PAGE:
CHASKA, Minnesota (Reuters) - Europe captain Darren Clarke denied that heckling from the Hazeltine National fans had been over the top after his team trailed the United States by 9 1/2 - 6 1/2 points at the 41st Ryder Cup on Saturday.
World number three Rory McIlroy complained the partisan home crowd "overstepped the boundaries" while Ryder Cup veteran Sergio Garcia said 15 percent of the spectators had been "really bad" and that he "felt ashamed" for his American girlfriend.
Northern Irishman Clarke, however, said it was a very small minority that misbehaved.
"I think you have 99.9 percent of the crowd out there that are wonderfully respectful," he told reporters.
"You are always going to have one or two idiots who say the wrong thing at the wrong time but overall the fans have been absolutely superb to us."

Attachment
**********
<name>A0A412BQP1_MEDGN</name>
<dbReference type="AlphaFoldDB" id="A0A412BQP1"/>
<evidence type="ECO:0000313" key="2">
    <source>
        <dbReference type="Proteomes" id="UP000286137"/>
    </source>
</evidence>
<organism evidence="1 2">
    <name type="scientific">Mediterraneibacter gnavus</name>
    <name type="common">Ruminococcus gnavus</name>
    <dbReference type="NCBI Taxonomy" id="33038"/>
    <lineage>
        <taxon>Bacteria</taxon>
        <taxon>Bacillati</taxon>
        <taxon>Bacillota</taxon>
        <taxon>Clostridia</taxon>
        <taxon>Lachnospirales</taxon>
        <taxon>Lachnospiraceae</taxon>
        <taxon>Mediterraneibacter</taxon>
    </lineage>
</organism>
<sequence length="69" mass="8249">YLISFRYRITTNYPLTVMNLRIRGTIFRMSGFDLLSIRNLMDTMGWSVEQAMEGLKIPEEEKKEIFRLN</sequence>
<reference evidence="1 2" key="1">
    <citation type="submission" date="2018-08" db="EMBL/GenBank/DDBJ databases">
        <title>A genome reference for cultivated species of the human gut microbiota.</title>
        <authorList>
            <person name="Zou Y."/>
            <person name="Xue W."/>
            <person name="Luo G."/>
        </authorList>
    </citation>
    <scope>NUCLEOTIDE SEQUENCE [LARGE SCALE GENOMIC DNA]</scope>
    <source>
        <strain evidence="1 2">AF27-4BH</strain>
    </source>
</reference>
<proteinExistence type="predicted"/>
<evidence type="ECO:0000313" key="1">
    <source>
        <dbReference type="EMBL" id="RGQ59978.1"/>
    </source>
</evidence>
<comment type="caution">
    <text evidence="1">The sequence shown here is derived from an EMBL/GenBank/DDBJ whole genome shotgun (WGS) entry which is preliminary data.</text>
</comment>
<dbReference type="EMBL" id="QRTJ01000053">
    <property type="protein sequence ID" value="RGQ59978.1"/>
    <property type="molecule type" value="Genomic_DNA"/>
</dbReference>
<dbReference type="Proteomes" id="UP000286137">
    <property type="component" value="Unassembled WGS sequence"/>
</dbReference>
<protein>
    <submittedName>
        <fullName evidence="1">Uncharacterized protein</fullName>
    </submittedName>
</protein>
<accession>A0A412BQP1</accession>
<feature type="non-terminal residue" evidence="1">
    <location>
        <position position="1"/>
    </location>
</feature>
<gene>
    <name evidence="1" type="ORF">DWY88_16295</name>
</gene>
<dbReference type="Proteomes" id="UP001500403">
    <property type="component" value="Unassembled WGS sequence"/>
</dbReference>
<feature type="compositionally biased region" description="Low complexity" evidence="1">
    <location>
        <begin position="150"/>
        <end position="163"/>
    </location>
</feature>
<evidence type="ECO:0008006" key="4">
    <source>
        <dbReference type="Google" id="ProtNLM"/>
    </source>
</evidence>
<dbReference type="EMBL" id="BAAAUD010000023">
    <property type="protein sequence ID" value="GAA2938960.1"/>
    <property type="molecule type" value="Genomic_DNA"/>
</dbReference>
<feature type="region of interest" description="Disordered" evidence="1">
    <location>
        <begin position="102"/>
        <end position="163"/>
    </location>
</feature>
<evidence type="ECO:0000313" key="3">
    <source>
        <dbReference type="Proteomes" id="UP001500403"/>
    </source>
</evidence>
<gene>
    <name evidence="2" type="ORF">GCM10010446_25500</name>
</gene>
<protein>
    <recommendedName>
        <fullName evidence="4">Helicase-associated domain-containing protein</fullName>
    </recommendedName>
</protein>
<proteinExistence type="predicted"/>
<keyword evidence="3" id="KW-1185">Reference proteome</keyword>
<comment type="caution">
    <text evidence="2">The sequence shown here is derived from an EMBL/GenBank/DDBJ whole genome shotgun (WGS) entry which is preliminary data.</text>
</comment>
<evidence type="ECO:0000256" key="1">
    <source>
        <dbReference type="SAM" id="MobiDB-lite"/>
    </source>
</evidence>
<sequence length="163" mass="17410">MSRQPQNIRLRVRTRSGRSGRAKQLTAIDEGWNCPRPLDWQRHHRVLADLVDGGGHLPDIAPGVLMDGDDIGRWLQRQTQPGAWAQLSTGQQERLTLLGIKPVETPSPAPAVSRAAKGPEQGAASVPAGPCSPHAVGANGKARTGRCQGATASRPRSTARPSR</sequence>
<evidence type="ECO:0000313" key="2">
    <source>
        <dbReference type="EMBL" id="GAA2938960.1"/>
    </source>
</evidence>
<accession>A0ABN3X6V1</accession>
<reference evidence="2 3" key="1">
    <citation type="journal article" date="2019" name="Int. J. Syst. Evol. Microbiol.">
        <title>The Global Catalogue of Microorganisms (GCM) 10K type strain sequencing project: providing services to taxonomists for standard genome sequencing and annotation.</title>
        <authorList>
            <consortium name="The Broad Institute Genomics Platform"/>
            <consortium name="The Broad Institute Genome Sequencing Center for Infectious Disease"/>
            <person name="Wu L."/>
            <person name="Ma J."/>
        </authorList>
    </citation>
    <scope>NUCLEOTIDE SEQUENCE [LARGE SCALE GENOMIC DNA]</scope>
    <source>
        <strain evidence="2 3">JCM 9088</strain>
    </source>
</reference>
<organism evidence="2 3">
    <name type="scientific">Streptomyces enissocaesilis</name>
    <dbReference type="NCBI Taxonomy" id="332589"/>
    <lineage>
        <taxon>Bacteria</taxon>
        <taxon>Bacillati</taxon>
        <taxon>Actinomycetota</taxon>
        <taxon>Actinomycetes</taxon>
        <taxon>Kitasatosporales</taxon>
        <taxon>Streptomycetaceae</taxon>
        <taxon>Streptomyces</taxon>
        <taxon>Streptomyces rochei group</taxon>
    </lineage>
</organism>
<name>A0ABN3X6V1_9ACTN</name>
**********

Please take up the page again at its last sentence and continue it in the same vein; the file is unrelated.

Clarke was far from downhearted about the scoreline, saying he still had faith in his side.
"We have had a really strong team meeting and those guys fully believe they have the talent and desire to put a result in tomorrow," he said.
"Teams have come back from that deficit before so it's still 'game on'."
McIlroy will launch the 12 final-day singles with a match against Patrick Reed that pits the two most dynamic players of the week against each other.
"The fact that it's come out in the draw is a mouth-watering prospect for the first match," said Clarke.
Editing by Mark Lamport-Stokes